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Gametime
Published: Jul. 14, 2021

How Does the NFL Draft Work?


Each year, the NFL Draft is one of the most-viewed sporting events in the U.S. There might be more NFL tickets sold to attend the draft than to some NFL regular-season games. It may not even count as a sporting event because no game is actually played. But there’s no denying that fans are obsessed with the draft, which is surely confusing for those who aren’t familiar with the draft. If this describes you, let’s take a closer look at how the NFL draft works and what novice fans should know about it.

Seven Rounds

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The first thing to know about the NFL Draft is that it consists of seven rounds. This fact has changed over the years, as the draft once had as many as 30 rounds. But as the number of teams in the NFL has changed, the number of rounds has decreased. Currently, the NFL Draft has seven rounds. All 32 teams are given one pick in each round to form the outline of the draft, meaning there are at least 224 picks in every NFL Draft, although things do get a little more complicated from there.

A Little Compensation

Things start to get confusing because the NFL hands out compensatory picks to teams, meaning a lot of teams will end up with more than seven picks. The NFL has in its Collective Bargaining Agreement a way to give teams extra draft picks to teams that lose free agents. Based on the particular player that was lost in free agency, the NFL can decide to give teams an extra pick at the end of any round, beginning in the Third Round. Whether the compensatory pick is in the Third Round, the Seventh Round, or somewhere in between depends on that player’s playing time, salary, and postseason awards. Teams can receive up to four compensatory picks, which some teams may begin a draft with as many as 11 selections.

Who Picks First

Of course, it’s not always about how many picks a team has but where they are picking. Before the compensatory picks are added, each team will be placed in an order from one to 32 based on how they finished last season. The first 20 spots are given to teams that failed to make the playoffs in the reverse order of how they finished. That means the team with the worst record in the league will have the first pick in all seven rounds The team with the second-worst record will pick second in each round, and so on. The 12 remaining spots will be determined by how each team did in the playoffs. The teams eliminated in the Wild Card Round of the playoffs will have picks 21-24 in each round. Ultimately, the team that wins the Super Bowl will have the 32nd pick in each round, with the Super Bowl loser picking 31st.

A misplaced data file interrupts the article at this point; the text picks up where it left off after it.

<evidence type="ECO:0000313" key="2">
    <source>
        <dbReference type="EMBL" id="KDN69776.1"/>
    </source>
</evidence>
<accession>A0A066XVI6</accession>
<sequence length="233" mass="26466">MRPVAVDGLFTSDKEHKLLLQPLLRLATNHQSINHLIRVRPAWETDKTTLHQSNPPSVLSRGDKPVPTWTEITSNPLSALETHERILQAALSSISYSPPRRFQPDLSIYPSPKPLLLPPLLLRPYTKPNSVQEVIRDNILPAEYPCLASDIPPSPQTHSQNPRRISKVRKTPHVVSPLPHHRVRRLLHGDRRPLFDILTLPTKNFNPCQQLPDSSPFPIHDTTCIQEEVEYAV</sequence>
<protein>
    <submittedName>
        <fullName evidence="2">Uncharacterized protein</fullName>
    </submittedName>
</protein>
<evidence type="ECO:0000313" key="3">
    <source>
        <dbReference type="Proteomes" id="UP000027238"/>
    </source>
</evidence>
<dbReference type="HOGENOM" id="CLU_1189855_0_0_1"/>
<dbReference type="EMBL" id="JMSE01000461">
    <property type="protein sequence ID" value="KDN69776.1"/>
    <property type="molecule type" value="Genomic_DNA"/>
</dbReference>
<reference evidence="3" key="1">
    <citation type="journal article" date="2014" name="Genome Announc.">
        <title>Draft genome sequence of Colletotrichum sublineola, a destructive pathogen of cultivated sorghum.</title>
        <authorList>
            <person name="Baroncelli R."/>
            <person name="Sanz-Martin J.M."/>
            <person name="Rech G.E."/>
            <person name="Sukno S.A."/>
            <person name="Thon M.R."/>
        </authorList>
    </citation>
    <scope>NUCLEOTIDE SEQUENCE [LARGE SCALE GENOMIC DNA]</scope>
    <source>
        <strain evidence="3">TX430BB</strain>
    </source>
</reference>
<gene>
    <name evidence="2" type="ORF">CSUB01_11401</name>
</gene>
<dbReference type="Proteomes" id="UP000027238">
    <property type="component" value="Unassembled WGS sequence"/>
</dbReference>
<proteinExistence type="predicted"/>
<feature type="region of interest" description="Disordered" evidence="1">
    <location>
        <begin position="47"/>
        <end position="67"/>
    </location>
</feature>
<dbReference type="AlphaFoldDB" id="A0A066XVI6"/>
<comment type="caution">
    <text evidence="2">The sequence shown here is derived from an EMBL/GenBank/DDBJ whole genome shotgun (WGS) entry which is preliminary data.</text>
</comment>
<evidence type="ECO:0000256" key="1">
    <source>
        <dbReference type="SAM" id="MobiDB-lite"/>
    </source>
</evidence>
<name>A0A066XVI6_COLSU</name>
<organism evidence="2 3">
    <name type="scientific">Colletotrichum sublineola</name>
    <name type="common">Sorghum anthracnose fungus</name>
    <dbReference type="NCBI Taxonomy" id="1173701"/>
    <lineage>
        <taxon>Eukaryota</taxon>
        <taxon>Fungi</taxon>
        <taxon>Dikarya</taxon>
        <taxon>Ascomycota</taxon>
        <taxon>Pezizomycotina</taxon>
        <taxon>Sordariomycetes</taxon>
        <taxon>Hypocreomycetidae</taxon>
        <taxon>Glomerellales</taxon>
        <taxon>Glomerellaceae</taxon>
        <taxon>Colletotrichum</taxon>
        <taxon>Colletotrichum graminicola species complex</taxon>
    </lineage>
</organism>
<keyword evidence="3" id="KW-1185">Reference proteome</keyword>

On the Clock

On draft day, the three magic words are “on the clock.” When a team is on the clock, it means it’s now their turn to make the next selection. During the First Round, teams have 10 minutes to make their pick once they are on the clock. During the Second Round and the Third Round, that time reduces to seven minutes. From Rounds 3-6, teams get five minutes. In the Seventh Round, teams get four minutes. If the clock runs out, the team doesn’t lose the pick, but they risk other teams choosing players they were considering.

Let’s Make a Deal

Further complicating the draft order and the draft process is the ability for teams to trade draft picks. Teams can exchange picks before and during the draft and can use draft picks in trades that also involve players. It’s common for one team to trade multiple draft picks to another team to move up to a higher selection while the second team trades down to a lower position in order to collect more draft picks.

Who’s Eligible

So, who are the players being selected in the NFL Draft? Players become eligible for the draft once they have been out of high school for three years. Most players have played college football for at least three years before declaring eligible for the draft. While many will spend four or five years in college and graduate before going to the NFL, others will leave college early before completing their education to pursue a career in the NFL. 

Mr. Irrelevant

While the first overall pick in the NFL Draft is a big deal, there is also a lot of fanfare with the very last pick of the NFL Draft. The player selected with the last overall pick in the NFL Draft is given the title of Mr. Irrelevant. It might sound a little insulting, but since 1976, the last player selected has been celebrated in a way that few players are outside of the First Round. Much like a Super Bowl MVP, Mr. Irrelevant gets to go to Disneyland and participate in a slew of public events, including a gold tournament. They also receive a small statue called the Lowsman Trophy, which is meant to be a play on the Heisman Trophy, which is awarded to the best player in college football.


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